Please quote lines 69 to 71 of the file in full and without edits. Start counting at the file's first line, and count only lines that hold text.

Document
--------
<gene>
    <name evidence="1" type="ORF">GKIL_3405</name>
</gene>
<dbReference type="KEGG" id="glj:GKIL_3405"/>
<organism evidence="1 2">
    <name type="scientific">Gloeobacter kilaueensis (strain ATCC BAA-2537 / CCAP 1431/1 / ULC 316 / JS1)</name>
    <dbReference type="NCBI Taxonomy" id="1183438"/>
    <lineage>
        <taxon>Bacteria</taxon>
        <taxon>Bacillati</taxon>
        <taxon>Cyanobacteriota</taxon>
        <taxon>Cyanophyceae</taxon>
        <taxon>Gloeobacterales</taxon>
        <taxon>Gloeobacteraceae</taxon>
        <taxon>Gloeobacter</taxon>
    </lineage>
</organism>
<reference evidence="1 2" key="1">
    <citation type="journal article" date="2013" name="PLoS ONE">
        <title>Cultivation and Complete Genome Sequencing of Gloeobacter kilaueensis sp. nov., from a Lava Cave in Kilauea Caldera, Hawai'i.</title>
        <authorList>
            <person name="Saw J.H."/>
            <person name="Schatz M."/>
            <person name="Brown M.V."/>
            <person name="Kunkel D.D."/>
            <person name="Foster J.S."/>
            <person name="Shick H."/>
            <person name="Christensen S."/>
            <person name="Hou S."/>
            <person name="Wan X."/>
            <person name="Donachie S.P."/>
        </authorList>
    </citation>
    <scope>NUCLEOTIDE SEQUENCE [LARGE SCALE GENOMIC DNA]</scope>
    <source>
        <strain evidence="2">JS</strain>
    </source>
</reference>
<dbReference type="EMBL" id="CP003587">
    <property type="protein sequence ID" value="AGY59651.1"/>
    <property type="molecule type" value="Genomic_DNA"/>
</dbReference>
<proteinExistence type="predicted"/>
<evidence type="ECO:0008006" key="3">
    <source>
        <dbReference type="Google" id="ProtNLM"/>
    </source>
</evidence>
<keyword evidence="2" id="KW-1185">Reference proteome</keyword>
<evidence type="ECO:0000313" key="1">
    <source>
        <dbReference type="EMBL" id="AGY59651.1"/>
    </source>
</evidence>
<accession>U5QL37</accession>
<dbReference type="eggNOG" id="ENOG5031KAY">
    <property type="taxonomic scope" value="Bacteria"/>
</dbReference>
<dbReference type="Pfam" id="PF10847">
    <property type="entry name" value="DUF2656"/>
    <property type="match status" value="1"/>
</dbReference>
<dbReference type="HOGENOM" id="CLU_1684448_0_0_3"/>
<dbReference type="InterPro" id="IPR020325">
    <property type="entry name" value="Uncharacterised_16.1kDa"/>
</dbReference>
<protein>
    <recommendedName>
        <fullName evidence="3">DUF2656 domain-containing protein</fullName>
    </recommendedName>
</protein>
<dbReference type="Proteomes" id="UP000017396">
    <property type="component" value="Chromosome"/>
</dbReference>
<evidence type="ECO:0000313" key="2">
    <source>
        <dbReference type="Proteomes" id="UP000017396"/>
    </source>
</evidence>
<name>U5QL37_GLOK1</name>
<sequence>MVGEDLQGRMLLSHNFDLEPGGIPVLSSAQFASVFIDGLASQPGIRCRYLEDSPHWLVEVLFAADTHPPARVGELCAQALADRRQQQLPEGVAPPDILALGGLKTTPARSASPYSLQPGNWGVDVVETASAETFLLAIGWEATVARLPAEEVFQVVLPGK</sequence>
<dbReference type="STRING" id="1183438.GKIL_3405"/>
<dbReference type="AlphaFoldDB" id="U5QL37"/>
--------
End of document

        <fullName evidence="3">DUF2656 domain-containing protein</fullName>
    </recommendedName>
</protein>